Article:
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(Trans. Alfred J. Freddoso)


The Different Kinds of Law



Is there such a thing as eternal law?


It seems that there is no such thing as eternal law:


Objection 1:  Every law is imposed on someone.  But there was noone on whom law could have been imposed from eternity, since God alone existed from eternity.  Therefore, there is no such thing as eternal law.


Objection 2:  Promulgation is part of the nature of law.  But there could not have been a promulgation from eternity, since no one existed from eternity to whom the law might have been promulgated.  Therefore, there cannot be any such thing as eternal law.


Objection 3:  Law implies an ordering to an end.  But there is nothing eternal that might be ordered to an end, since the only eternal being is the ultimate end.  Therefore, there is no such thing as eternal law.


But contrary to this:  In De Libero Arbitrio 1 Augustine says, “The law that is called the ‘highest ideal plan’ (summa ratio) cannot but seem unchangeable and eternal to anyone who understands it.”


I respond:  As was explained above (q. 90, a. 4) law is nothing other than a certain dictate (dictamen) of practical reason on the part of a ruler who governs some complete community.  But once we assume, as was established in the First Part (ST 1, q. 22, a. 1), that the world is governed by divine providence, it is obvious that the entire community of the universe is governed by divine reason.  Therefore, the very nature of the governance of things that exists in God as the ruler of the universe has the character of law.  And since, as Proverbs 8:23 puts it, God’s reason does not conceive of anything temporally but instead has an eternal conception, it follows that a law of this kind must be called eternal law.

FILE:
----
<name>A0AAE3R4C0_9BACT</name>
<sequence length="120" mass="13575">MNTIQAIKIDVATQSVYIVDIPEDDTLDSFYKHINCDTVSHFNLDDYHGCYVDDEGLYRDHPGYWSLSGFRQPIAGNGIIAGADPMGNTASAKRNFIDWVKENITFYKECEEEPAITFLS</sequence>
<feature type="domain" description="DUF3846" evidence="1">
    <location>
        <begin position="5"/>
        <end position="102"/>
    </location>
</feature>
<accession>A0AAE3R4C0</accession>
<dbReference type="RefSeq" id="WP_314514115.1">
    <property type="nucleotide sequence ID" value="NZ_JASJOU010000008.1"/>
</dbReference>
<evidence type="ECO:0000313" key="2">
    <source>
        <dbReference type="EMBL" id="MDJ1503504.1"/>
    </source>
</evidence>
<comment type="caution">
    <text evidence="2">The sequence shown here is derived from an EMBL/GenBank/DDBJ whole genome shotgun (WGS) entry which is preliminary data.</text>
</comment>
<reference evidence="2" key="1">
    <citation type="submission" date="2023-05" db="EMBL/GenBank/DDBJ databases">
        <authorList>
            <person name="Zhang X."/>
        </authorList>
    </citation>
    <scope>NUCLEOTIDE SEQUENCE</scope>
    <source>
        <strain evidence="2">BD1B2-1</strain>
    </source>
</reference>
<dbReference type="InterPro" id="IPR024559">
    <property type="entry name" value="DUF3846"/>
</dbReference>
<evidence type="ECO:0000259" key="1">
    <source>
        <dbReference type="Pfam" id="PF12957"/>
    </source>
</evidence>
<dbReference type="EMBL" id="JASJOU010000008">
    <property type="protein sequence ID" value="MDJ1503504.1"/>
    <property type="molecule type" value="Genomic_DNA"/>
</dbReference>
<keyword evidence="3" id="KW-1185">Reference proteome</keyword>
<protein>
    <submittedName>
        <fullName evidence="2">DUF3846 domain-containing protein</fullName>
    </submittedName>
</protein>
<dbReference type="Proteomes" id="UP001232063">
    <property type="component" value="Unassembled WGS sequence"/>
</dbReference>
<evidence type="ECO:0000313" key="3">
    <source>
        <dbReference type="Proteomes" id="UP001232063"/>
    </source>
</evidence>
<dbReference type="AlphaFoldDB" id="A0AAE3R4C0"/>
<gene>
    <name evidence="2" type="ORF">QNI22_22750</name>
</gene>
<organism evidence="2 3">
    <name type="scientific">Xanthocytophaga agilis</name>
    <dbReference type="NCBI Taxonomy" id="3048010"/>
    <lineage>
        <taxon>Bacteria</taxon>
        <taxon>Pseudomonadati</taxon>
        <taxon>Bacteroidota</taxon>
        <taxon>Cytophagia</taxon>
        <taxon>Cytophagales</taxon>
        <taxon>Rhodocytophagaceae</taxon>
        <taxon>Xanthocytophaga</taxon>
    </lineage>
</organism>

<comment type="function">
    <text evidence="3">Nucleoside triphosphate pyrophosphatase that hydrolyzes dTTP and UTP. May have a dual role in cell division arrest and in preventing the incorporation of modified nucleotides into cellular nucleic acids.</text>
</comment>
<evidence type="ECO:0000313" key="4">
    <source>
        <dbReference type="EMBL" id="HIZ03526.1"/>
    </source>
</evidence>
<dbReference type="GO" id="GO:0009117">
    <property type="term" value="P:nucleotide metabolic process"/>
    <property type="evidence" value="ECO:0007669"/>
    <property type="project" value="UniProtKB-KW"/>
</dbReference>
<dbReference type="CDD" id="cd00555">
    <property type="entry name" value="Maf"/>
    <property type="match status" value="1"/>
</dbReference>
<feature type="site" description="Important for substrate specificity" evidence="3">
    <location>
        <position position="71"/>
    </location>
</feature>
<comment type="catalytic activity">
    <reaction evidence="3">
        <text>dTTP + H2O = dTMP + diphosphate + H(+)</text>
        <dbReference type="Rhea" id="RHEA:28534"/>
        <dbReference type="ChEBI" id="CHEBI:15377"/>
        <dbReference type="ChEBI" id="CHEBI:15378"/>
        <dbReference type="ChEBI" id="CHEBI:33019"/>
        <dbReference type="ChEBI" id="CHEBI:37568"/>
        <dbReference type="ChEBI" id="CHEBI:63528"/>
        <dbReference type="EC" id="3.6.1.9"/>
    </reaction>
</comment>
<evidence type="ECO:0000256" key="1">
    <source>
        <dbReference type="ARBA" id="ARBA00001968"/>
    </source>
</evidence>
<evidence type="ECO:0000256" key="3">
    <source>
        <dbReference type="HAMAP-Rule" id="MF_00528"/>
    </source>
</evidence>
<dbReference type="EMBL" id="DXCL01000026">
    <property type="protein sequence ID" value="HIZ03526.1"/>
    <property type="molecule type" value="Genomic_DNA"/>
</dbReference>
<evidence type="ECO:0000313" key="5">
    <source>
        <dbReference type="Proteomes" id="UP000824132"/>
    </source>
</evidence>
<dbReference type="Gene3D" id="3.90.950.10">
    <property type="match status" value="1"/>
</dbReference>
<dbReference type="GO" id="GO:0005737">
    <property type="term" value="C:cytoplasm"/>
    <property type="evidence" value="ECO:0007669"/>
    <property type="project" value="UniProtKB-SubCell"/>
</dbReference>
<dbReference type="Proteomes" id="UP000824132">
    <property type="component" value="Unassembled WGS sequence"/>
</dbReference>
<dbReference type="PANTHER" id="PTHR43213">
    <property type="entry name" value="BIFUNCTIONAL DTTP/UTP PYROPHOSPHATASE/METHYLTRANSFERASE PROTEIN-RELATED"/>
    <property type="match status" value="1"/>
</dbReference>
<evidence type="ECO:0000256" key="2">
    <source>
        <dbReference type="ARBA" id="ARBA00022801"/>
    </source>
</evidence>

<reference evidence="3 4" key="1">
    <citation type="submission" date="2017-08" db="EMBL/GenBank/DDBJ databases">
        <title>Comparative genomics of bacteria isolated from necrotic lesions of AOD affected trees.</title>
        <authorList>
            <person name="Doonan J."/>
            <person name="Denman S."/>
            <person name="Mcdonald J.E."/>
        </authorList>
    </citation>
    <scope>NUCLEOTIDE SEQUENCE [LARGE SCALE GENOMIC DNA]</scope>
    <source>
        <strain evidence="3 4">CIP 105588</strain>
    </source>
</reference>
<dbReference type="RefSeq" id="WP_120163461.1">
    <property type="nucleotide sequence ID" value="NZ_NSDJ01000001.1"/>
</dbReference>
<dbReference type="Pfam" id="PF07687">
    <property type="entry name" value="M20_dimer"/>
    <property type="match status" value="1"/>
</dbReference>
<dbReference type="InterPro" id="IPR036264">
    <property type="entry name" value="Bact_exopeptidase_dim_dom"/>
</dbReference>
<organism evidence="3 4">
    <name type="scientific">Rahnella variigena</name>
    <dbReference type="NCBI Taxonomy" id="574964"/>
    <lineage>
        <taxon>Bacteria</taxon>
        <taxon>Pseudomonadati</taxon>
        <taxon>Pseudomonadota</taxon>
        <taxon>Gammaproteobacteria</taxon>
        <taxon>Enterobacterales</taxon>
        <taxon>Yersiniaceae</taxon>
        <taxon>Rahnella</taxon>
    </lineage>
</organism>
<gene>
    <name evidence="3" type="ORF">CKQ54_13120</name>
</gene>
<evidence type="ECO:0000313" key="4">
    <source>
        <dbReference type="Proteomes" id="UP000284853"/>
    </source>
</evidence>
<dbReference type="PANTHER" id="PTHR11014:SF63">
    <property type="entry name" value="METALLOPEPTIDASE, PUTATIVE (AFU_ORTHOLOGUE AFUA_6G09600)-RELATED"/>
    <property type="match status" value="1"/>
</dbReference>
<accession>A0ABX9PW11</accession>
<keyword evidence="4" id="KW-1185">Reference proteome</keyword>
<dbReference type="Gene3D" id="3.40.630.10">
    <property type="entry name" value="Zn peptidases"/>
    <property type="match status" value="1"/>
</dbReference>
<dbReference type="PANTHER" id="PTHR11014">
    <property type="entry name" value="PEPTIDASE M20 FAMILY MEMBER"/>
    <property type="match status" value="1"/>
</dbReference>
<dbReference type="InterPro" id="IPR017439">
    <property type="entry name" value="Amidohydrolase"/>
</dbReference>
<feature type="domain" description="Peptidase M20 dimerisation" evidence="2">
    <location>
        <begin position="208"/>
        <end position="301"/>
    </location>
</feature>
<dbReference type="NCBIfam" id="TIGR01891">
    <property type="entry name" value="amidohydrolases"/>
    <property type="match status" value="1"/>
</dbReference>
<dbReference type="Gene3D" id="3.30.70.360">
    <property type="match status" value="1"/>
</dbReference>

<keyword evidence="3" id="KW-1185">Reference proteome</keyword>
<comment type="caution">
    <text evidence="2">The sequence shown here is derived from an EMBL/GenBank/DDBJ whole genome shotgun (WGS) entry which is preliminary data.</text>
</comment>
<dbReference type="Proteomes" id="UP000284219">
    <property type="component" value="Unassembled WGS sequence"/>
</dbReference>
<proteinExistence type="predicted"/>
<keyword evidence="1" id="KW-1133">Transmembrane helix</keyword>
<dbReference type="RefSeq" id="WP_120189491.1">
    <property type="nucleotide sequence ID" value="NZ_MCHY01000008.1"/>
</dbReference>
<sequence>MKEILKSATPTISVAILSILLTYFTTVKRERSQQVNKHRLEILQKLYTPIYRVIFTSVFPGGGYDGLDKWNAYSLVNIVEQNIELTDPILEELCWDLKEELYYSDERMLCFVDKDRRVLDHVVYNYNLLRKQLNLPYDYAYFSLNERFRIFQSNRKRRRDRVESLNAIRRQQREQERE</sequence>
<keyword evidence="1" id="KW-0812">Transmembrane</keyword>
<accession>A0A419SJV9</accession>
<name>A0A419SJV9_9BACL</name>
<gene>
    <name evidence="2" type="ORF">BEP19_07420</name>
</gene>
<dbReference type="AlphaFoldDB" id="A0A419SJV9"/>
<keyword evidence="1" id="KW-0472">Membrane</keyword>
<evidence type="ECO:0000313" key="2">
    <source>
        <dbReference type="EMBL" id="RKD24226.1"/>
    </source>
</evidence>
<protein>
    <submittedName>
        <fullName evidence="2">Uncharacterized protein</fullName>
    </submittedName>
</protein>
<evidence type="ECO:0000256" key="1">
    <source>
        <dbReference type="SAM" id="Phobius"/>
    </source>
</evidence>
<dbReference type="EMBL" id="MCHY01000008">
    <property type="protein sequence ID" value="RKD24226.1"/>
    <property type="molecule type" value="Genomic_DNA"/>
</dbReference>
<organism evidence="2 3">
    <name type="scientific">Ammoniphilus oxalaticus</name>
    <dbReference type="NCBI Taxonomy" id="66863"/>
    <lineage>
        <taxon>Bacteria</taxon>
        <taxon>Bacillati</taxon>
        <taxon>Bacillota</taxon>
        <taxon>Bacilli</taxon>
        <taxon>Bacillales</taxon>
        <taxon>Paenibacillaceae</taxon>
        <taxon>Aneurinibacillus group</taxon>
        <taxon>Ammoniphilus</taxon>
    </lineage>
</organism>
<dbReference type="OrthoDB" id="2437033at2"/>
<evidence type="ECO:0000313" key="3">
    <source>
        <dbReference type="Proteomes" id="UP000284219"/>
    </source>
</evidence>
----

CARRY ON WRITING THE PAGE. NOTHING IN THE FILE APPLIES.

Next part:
Reply to objection 1:  Those things that do not exist in themselves exist in God’s presence (apud Deum) insofar as they are foreknown and preordained by Him—this according to Romans 4:17 (“He calls the things that are not in the same way as those that are”).  So, then, the eternal conception of God’s law has the character of an eternal law, since it is ordered by God toward the governance of the things foreknown by Him.


Reply to objection 2:  Promulgation is accomplished by both the spoken word (verbum) and the written word (scriptum), and the eternal law has both sorts of promulgation on the part of God who promulgates it.  For God’s Word is eternal, and the writing in the book of life (see ST 1, q. 24) is eternal.
On the other hand, as far as the creature who hears or reads is concerned, the promulgation cannot be eternal.


Reply to objection 3:  Law implies an ordering to an end in the active sense—viz., in the sense that certain things are ordered toward the end through law.
However, law does not imply an ordering to an end in the passive sense, i.e., in the sense that the law itself is ordered to an end—except, incidentally, in the case of a governor whose end lies outside himself and is such that his law, too, must be ordered to it.  By contrast, the end of divine governance is God Himself, and His law is not distinct from Himself.  Hence, the eternal law is not ordered toward any further end.






I-II, q. 90, The Essence of Law

I-II, q. 91, The Different Kinds of Law

I-II, q. 92, The Effects of Law


Eternal law

I-II, q. 93, Eternal Law

Natural law

I-II, q. 94, The Natural Law

Human law

I-II, q. 95, Human Law

I-II, q. 96, The Force of Human Law

I-II, q. 97, Changes in Human Law

The old law

I-II, q. 98, The Old Law

I-II, q. 99, The Precepts of the Old Law

I-II, q. 100, The Moral Precepts of the Old Law

I-II, q. 101, The Ceremonial Precepts of the Old Law in Themselves

I-II, q. 102, The Causes of the Ceremonial Precepts

I-II, q. 103, The Duration of the Ceremonial Precepts

I-II, q. 104, The Judicial Precepts of the Old Law

I-II, q. 105, The Nature of the Judicial Precepts

The new law

I-II, q. 106, The Law of the Gospel, called the New Law, in Itself

I-II, q. 107, The Relation between the Old Law and the New Law

I-II, q. 108, The Contents of the New Law